Is the dynamic flow of the pieces carefully architected?

I would say that it actually is. I mean even if it doesn’t always sound that way, we try a lot of combinations to make the different parts fit. Using dynamics is a great way of keeping the song interesting for the listener.

Describe the approach to recording the album.

As with every new album you feel that “this is the one, these are the best songs we’ve ever written and we now have better circumstances than ever compared to previous album recordings”, and this might later show itself to be true or not, but when you stop getting this feeling with your new stuff its probably time to question if you should keep on doing it. For us that point hasn’t come yet, despite that we have played together as Chine since 2005.

CHINE - Like Vultures

How long “Like Vultures” was in the making?

If you count the actual recording I would say a few months. Unfortunately It’s not a very glamorous thing to record an album for us, and the band members are never in the studio at the same time, more like two at a time; the one that is pressing the rec button and the other one thats being taped. We live in cities quite far apart from each other so it’s sort of a long distance relationship.

Where does “Like Vultures” stand in comparison with previous releases “Immanent” (2015), “Betray Your Own Kind” (2012), and your debut “Repulsive Sonatas”?

Since our albums has been released with some time in between they differ a lot from each other. With ‘Immanent’ I think our song writing improved, and if you look at ‘Like Vultures’ we have been writing together more than ever before which has been very developing. Sure it’s a matter of compromise at times, but it feels quite good to let someone else decide which way to go, and to just trust that person instead of having to be a part of every single detail and “winning” the creative arguments.

Which bands or artists influenced your work on the new EP?

Sometimes I think that would be for the impartial listener to decide. We like bands like Gojira, The Haunted, Soilwork from our home town Helsingborg, but I doubt that we sound that much like them. Parts here and there perhaps. You can always count on someone outside the band to have references to other bands, a lot of times that you’ve never heard of. I often try to just place my fingers randomly on the fretboard and see if any interesting and eerie harmonies comes up, after that you can start building tempo, groove and foundation of rhythms. Of course a lot of stuff is common riffing, which can be found in a million other metal bands. A vision is, as I said earlier, to make truly original stuff, but we are not there yet and maybe never will be. The easiest way to be original nowadays is to go back in time to the 70′s or 80′s and play on peoples nostalgia.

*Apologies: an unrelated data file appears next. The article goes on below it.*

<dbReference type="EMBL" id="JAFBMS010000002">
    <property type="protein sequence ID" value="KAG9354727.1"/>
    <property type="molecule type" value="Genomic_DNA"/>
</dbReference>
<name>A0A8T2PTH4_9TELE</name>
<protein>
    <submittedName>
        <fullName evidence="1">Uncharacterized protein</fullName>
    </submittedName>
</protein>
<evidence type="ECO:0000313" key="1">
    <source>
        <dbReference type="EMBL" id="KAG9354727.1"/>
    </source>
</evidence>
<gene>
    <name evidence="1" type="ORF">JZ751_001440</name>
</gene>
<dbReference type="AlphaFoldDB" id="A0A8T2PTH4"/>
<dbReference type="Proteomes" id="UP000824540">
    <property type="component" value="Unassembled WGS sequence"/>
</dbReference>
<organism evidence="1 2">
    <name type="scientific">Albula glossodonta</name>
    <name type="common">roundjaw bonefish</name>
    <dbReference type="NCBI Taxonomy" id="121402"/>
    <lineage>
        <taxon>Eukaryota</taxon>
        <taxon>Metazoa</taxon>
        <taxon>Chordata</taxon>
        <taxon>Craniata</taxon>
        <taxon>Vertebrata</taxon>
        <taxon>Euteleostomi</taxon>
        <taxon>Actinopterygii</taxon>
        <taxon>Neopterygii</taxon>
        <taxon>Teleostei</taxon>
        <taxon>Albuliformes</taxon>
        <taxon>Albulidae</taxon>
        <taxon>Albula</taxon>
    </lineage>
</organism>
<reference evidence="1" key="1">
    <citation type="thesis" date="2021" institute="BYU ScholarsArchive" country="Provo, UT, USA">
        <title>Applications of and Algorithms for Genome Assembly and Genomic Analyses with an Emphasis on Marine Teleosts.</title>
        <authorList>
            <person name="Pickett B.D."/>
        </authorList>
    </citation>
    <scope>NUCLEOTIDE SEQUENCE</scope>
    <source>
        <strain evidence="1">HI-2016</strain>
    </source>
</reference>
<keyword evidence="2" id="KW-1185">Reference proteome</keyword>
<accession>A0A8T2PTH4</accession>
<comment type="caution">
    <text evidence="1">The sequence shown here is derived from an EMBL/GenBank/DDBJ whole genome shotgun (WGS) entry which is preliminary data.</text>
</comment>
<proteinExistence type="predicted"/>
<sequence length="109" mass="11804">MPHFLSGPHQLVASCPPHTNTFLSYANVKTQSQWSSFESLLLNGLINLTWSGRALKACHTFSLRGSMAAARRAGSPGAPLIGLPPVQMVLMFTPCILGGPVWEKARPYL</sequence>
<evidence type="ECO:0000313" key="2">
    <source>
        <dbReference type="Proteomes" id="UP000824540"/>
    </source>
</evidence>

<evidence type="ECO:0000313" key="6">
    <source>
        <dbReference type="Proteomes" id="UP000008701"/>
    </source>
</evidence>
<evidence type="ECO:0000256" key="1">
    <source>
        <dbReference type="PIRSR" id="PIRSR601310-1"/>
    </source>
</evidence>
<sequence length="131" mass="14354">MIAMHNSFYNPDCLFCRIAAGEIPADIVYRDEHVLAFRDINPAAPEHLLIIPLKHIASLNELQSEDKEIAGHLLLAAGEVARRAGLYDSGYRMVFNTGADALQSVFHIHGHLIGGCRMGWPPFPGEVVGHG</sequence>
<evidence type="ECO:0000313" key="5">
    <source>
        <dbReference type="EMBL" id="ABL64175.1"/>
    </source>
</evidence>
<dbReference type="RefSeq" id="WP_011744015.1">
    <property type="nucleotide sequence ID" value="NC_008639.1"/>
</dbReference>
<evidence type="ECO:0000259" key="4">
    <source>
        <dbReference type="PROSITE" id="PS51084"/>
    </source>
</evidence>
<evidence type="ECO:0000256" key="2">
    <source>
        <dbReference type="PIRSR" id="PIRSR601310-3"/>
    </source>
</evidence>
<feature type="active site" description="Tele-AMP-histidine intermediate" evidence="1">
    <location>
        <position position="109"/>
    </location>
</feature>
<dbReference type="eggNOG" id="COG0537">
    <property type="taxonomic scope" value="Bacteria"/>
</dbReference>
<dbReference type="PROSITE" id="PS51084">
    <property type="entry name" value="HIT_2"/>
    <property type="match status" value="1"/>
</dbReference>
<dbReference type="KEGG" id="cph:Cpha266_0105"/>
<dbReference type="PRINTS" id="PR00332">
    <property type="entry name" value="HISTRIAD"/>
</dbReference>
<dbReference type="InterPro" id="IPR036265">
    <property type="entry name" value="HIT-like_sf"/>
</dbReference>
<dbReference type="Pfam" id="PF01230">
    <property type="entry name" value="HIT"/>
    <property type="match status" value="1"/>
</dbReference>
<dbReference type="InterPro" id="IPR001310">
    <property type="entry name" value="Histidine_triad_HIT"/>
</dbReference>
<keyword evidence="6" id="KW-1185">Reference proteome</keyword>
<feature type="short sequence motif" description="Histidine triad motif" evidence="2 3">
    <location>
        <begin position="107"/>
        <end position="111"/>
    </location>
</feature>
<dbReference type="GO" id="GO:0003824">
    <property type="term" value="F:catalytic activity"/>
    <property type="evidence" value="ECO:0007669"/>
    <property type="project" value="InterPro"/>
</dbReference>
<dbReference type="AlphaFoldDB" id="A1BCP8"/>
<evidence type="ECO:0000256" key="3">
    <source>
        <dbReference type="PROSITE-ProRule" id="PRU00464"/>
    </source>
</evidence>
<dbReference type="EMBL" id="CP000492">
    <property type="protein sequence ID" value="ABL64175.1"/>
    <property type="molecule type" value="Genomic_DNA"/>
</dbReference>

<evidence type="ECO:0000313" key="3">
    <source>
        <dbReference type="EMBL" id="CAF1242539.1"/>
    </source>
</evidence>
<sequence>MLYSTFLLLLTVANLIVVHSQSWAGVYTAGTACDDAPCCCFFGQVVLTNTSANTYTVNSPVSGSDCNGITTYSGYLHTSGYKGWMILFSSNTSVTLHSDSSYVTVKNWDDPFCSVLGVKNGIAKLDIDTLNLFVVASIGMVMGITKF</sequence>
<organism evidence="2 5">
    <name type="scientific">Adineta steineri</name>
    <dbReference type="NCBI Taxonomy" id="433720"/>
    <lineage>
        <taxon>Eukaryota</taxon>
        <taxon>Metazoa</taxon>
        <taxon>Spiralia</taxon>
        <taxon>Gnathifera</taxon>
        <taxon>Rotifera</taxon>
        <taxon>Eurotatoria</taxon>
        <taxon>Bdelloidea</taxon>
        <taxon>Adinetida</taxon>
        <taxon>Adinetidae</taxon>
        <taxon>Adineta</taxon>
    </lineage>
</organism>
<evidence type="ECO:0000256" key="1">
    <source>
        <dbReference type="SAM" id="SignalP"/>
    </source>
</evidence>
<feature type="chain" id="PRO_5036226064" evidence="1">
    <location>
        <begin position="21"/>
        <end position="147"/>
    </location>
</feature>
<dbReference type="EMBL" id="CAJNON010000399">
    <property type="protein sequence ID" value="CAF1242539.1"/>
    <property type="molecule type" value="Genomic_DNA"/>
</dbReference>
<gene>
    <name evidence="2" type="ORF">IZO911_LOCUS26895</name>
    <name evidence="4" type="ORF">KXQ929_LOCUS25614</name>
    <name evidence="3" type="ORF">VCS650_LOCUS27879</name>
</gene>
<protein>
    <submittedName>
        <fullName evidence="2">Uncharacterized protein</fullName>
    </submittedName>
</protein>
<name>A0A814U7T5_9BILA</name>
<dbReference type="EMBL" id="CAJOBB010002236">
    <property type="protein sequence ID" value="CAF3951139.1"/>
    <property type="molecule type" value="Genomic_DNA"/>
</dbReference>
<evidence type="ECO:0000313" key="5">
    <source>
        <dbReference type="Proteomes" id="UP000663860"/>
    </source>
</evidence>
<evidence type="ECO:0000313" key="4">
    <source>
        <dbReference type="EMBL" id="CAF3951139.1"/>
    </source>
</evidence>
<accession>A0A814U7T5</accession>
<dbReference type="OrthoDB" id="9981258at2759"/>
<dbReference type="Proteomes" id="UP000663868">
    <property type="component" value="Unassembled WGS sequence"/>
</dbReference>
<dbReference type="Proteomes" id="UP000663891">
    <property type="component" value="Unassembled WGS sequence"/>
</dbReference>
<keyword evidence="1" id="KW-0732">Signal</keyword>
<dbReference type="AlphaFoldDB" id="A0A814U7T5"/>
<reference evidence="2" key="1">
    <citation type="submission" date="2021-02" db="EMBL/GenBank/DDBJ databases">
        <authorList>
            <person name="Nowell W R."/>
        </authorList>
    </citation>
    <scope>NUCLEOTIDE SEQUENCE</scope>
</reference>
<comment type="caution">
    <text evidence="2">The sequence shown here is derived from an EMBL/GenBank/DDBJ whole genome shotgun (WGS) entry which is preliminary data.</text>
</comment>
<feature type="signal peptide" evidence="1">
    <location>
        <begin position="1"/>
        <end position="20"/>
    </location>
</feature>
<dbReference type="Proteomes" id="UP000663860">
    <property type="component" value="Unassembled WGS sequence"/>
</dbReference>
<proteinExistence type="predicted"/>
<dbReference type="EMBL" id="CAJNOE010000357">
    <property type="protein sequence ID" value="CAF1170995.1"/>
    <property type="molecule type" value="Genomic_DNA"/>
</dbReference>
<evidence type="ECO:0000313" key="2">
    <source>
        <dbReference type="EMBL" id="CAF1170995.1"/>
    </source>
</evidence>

What is your view on technology in music?

Well, feel free to use it as much as you like if you find it to be enhancing. I know that we have tried to walk a more old school way before, but you can’t deny the awesome features that technology brings, and it keeps on improving at an escalating pace. I know that we will look into it a lot more than before on upcoming productions.

Do you see your music as serving a purpose beyond music?

It’s hard to defend a purpose beyond music for other people than ourselves, considering the amount of all the similar music that is being released every day. For me and hopefully the rest of the guys in the band it provides the greatest feeling available in life, creating and performing music that you’ve put together. I get extremely happy and grateful when showed appreciation from someone that has heard Chine and liked it. One positive comment and I feel good for days, but one mustn’t forget that negative response also serve a purpose and indicates that someone actually bothered to express something, even if it is bad.

What are your plans for the future?